- Interrupting rating: Otherwise known as AIC or “amperes interrupting current” is a circuit breaker rating that indicates the maximum amount of current that the breaker can safely interrupt during a fault. The panel ‘AIC’ rating is that of the lowest rated device in the panel. Multiple breakers can combine to achieve a ‘series rated’ combination but that is a topic too involved for this discussion. Pro tip: AIC is a significant cost driver that shouldn’t be overlooked when estimating equipment costs.
- Accessories: Many panelboards can accommodate lighting controls, metering, surge protection, sub feed and feed through lugs. You might need or want these.
- Ratings: Of course this sounds obvious. Voltage, current, etc. However, make sure to match a 3 wire system to 3 wire panel and same for 4 wire system. A 3 wire system may function using a 4 wire panel but the code (and likely your inspector) wont permit it. Panelboards with three phase high leg systems require the high leg be marked per the NEC.
- Mounting: Flush or surface? Remember to provide at least a 6″ deep wall for flush mounting a standard sized panel which is typically 5-3/4″ deep. The ‘semi-flush option’ resulting from the panel sticking out 2 inches beyond the wall isn’t pretty and usually requires some trim out to help reduce the silly appearance.
- Enclosures: Various NEMA ratings are available. Indoors, NEMA 1. Outdoors, NEMA 3R. There are explosionproof panelboards and also corrosion resistant panelboards for locations such as marinas and chemical process areas. Many times it is not possible to keep the panels remote from the environment (see item 1 above) due to excessive distance.
- Height: Although not a common issue, the maximum breaker mounting height is 6′-7″ as per NEC Article 404.8. So, consider this when installing the taller varieties. Impress your friends at cocktail parties with that one.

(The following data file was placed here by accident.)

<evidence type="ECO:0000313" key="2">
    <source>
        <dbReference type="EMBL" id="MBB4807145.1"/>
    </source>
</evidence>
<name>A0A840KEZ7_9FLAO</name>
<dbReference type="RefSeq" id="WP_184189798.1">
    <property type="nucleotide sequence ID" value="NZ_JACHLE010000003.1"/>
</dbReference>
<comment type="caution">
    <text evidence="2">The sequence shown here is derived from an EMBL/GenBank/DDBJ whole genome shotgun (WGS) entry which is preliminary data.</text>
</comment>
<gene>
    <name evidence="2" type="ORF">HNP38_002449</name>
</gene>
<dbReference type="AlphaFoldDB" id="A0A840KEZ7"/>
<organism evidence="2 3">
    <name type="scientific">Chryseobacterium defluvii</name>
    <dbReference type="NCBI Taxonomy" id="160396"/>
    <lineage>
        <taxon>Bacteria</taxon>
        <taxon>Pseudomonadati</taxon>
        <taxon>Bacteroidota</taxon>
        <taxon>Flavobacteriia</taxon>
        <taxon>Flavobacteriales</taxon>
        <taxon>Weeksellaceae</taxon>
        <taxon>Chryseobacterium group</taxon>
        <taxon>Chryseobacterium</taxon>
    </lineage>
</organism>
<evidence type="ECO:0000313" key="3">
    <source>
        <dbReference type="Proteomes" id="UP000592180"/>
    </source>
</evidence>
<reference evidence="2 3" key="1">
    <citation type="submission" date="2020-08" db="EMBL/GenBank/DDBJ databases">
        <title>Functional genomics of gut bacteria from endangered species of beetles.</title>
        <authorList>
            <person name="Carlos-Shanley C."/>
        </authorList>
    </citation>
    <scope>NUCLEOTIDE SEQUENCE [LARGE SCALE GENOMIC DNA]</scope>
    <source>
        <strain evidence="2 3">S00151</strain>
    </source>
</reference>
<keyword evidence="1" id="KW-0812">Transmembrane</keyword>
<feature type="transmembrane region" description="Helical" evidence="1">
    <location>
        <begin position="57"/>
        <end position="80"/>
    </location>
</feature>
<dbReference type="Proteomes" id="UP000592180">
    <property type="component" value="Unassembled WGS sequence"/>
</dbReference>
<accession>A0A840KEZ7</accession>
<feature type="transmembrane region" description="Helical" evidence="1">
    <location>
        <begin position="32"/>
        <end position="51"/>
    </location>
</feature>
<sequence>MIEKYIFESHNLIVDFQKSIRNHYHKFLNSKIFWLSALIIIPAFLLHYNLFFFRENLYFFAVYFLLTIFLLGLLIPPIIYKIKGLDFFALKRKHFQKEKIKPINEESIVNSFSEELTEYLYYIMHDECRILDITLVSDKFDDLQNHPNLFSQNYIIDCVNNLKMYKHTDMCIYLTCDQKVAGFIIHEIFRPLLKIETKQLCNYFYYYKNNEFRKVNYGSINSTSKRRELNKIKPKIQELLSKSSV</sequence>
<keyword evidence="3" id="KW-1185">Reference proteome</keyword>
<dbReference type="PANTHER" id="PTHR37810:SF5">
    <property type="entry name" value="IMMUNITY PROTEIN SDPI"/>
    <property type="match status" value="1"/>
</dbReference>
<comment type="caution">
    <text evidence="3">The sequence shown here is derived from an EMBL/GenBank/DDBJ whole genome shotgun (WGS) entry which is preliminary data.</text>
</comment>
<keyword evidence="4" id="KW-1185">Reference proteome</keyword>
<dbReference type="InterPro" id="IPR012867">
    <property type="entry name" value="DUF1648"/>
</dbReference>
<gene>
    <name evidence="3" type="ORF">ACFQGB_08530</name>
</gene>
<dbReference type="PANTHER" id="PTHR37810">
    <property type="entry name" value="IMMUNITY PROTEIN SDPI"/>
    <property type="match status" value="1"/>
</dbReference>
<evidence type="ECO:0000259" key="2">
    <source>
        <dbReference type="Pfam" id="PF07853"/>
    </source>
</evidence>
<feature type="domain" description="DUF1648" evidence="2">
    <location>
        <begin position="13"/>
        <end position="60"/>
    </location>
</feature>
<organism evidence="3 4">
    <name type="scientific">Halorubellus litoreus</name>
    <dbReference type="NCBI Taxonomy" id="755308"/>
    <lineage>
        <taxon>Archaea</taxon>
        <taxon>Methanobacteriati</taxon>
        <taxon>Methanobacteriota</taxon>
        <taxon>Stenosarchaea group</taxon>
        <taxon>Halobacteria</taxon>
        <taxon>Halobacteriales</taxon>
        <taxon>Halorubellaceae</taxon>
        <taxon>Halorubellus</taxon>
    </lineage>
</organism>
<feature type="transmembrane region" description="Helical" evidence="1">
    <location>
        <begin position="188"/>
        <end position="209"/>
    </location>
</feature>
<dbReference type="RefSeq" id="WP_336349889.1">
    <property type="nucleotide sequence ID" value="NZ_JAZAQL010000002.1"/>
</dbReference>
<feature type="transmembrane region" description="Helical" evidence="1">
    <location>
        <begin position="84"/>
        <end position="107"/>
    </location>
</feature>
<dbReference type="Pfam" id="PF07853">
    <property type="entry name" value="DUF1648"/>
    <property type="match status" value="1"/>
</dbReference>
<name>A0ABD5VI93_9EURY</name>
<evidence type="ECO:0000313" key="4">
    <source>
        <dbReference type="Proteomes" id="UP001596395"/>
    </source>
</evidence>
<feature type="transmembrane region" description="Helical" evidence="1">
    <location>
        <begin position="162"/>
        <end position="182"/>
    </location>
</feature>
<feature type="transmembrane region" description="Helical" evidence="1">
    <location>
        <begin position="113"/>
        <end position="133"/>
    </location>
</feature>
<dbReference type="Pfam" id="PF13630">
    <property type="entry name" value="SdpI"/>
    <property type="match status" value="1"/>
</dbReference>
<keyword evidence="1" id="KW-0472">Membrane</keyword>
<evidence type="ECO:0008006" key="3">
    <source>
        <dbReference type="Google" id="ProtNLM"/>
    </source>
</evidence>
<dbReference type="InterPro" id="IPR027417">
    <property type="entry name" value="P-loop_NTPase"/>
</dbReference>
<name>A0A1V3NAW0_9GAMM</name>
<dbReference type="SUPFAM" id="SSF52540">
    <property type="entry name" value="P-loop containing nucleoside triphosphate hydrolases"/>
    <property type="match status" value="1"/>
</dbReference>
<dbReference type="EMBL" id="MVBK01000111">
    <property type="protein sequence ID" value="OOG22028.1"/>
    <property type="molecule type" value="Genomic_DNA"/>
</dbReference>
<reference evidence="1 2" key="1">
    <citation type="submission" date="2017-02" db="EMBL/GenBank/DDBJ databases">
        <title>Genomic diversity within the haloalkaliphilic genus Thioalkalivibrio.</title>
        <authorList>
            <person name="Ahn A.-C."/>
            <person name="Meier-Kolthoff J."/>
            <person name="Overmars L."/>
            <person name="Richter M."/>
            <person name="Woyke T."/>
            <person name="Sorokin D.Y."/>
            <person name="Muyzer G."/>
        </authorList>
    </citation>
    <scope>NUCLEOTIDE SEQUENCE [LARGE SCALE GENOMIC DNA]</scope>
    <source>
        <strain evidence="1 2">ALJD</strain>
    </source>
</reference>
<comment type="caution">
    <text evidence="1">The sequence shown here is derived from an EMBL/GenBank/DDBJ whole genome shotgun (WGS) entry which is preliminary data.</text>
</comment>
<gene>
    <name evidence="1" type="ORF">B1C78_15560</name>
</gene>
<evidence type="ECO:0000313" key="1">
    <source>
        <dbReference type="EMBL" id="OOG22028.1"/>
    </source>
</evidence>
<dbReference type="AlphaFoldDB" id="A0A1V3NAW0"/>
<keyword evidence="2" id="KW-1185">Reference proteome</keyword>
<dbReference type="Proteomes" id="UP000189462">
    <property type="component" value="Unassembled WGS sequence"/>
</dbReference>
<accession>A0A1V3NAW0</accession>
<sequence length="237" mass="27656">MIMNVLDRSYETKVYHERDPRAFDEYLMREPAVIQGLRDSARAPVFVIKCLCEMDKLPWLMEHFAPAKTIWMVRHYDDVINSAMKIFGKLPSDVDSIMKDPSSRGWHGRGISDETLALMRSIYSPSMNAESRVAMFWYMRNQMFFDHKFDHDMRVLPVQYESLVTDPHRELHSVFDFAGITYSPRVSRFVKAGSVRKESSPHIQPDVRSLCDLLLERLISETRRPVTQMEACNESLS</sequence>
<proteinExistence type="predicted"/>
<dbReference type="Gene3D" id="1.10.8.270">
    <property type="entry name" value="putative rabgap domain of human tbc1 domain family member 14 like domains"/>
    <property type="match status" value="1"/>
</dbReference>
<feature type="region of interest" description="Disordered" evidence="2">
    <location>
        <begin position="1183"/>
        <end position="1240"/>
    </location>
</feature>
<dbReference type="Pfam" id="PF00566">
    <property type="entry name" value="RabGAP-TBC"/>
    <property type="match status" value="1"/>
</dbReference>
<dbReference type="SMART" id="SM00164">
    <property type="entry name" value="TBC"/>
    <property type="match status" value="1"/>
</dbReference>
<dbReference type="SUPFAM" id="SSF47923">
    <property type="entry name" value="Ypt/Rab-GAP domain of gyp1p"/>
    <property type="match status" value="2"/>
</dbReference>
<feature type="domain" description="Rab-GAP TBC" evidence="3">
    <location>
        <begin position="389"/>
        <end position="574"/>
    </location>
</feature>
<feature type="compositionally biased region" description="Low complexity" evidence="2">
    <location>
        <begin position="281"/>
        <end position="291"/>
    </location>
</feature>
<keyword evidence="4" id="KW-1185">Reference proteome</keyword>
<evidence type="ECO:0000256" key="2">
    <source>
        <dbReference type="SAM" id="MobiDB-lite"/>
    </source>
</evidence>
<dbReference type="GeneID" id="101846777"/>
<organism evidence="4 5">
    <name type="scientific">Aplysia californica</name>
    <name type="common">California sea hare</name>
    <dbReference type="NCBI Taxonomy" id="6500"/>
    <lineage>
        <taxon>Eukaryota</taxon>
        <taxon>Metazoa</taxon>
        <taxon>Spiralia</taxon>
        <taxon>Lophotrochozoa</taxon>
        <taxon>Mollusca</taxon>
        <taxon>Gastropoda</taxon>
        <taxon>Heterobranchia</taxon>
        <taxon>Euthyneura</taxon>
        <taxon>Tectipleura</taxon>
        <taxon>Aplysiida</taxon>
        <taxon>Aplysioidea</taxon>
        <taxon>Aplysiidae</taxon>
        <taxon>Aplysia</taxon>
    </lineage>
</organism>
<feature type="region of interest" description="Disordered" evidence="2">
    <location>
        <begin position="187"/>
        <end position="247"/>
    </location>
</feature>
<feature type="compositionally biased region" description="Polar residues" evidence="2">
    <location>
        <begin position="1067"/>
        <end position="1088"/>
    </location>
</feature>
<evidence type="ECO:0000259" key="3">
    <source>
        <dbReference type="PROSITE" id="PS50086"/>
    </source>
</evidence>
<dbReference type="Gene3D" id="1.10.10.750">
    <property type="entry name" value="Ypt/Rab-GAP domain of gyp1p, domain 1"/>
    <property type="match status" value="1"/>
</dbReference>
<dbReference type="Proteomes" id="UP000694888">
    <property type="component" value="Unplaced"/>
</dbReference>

- Branch circuits quantities: Since the 42 circuit rule was eliminated in recent code cycles, panelboards of the lighting and appliance type can have as many branch circuits as available from the manufacturer (in most cases) provided item #7 (above) is met. More often than not the panelboard runs out physical breaker space before ampacity. Being able to add additional breakers can provide some much needed flexibility. However, with all good things comes moderation. Pro tip: Always include spare breakers and/or prepared space when specifying new panels. Half of these will likely be used before the panel is ever put into service.
- Working clearance: 30″ width minimum is always required and can be measured from either side of the can. The voltage level and condition dictate the required depth in front of the panel (measured from the face) as outlined in NEC Article 110.26. For 208V systems 36″ is the maximum depth required. 480V systems require 36″, 42″, or 48″ depth depending on whether the area in front of panel is clear, has grounded system, or other live parts. There is also dedicated equipment space required above the panel within which no foreign systems are allowed. Refer to NEC Article 110.26 for some detailed explanations and nice diagrams (annotated version of the NEC).
- Arc flash, incident energy, and PPE (personal protective equipment): Arc flash warning labels are required by NEC. Detailed arc flash hazard analysis which includes incident energy, hazard level, and corresponding PPE provides the most appropriate information. After an arc flash hazard analysis is completed the corresponding hazard levels, identified on the arc flash labels, will alert a worker to the corresponding personal protective equipment that should be worn.
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This is a good article for the non electrical professional because it discusses the basic concepts in a concise manner and has some nice diagrams.